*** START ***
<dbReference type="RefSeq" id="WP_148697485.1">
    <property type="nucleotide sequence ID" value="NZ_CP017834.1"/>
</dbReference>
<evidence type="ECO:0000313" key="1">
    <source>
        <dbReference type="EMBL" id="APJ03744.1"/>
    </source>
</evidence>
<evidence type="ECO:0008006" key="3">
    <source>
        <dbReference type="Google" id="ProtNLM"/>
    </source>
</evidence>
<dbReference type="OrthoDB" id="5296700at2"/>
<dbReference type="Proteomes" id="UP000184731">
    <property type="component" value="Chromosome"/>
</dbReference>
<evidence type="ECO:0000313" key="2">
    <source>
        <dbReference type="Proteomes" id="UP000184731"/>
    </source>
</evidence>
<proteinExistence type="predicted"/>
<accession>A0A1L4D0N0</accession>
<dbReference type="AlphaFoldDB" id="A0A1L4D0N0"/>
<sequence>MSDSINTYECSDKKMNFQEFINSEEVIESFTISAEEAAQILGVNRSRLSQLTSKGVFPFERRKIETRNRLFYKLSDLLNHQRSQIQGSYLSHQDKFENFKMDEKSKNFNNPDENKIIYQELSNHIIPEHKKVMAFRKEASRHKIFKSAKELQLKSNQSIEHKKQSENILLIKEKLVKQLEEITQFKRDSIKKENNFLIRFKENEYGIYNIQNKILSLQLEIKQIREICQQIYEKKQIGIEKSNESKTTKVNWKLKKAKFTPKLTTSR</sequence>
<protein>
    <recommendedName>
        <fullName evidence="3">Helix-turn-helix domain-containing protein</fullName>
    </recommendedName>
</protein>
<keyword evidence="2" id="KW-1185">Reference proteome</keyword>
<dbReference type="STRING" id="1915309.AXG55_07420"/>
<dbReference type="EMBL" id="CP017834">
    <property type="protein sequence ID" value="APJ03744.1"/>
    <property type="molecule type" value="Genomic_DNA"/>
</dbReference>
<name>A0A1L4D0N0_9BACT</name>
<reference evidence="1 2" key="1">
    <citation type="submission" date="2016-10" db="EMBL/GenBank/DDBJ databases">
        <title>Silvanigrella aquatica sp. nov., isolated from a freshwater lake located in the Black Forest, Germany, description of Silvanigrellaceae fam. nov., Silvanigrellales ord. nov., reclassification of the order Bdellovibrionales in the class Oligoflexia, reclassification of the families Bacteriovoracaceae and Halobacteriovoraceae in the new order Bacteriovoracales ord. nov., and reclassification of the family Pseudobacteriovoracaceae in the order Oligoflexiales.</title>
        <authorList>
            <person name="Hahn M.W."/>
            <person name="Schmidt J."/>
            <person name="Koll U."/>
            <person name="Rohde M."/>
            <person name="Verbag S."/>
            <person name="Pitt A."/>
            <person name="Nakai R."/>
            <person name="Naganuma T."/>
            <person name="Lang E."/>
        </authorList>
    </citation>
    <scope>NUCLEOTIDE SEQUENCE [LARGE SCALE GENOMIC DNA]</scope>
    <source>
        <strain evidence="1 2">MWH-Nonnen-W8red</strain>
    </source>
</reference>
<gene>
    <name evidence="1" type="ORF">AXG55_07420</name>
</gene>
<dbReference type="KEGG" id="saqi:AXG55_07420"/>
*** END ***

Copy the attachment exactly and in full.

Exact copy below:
<dbReference type="RefSeq" id="WP_148697485.1">
    <property type="nucleotide sequence ID" value="NZ_CP017834.1"/>
</dbReference>
<evidence type="ECO:0000313" key="1">
    <source>
        <dbReference type="EMBL" id="APJ03744.1"/>
    </source>
</evidence>
<evidence type="ECO:0008006" key="3">
    <source>
        <dbReference type="Google" id="ProtNLM"/>
    </source>
</evidence>
<dbReference type="OrthoDB" id="5296700at2"/>
<dbReference type="Proteomes" id="UP000184731">
    <property type="component" value="Chromosome"/>
</dbReference>
<evidence type="ECO:0000313" key="2">
    <source>
        <dbReference type="Proteomes" id="UP000184731"/>
    </source>
</evidence>
<proteinExistence type="predicted"/>
<accession>A0A1L4D0N0</accession>
<dbReference type="AlphaFoldDB" id="A0A1L4D0N0"/>
<sequence>MSDSINTYECSDKKMNFQEFINSEEVIESFTISAEEAAQILGVNRSRLSQLTSKGVFPFERRKIETRNRLFYKLSDLLNHQRSQIQGSYLSHQDKFENFKMDEKSKNFNNPDENKIIYQELSNHIIPEHKKVMAFRKEASRHKIFKSAKELQLKSNQSIEHKKQSENILLIKEKLVKQLEEITQFKRDSIKKENNFLIRFKENEYGIYNIQNKILSLQLEIKQIREICQQIYEKKQIGIEKSNESKTTKVNWKLKKAKFTPKLTTSR</sequence>
<protein>
    <recommendedName>
        <fullName evidence="3">Helix-turn-helix domain-containing protein</fullName>
    </recommendedName>
</protein>
<keyword evidence="2" id="KW-1185">Reference proteome</keyword>
<dbReference type="STRING" id="1915309.AXG55_07420"/>
<dbReference type="EMBL" id="CP017834">
    <property type="protein sequence ID" value="APJ03744.1"/>
    <property type="molecule type" value="Genomic_DNA"/>
</dbReference>
<name>A0A1L4D0N0_9BACT</name>
<reference evidence="1 2" key="1">
    <citation type="submission" date="2016-10" db="EMBL/GenBank/DDBJ databases">
        <title>Silvanigrella aquatica sp. nov., isolated from a freshwater lake located in the Black Forest, Germany, description of Silvanigrellaceae fam. nov., Silvanigrellales ord. nov., reclassification of the order Bdellovibrionales in the class Oligoflexia, reclassification of the families Bacteriovoracaceae and Halobacteriovoraceae in the new order Bacteriovoracales ord. nov., and reclassification of the family Pseudobacteriovoracaceae in the order Oligoflexiales.</title>
        <authorList>
            <person name="Hahn M.W."/>
            <person name="Schmidt J."/>
            <person name="Koll U."/>
            <person name="Rohde M."/>
            <person name="Verbag S."/>
            <person name="Pitt A."/>
            <person name="Nakai R."/>
            <person name="Naganuma T."/>
            <person name="Lang E."/>
        </authorList>
    </citation>
    <scope>NUCLEOTIDE SEQUENCE [LARGE SCALE GENOMIC DNA]</scope>
    <source>
        <strain evidence="1 2">MWH-Nonnen-W8red</strain>
    </source>
</reference>
<gene>
    <name evidence="1" type="ORF">AXG55_07420</name>
</gene>
<dbReference type="KEGG" id="saqi:AXG55_07420"/>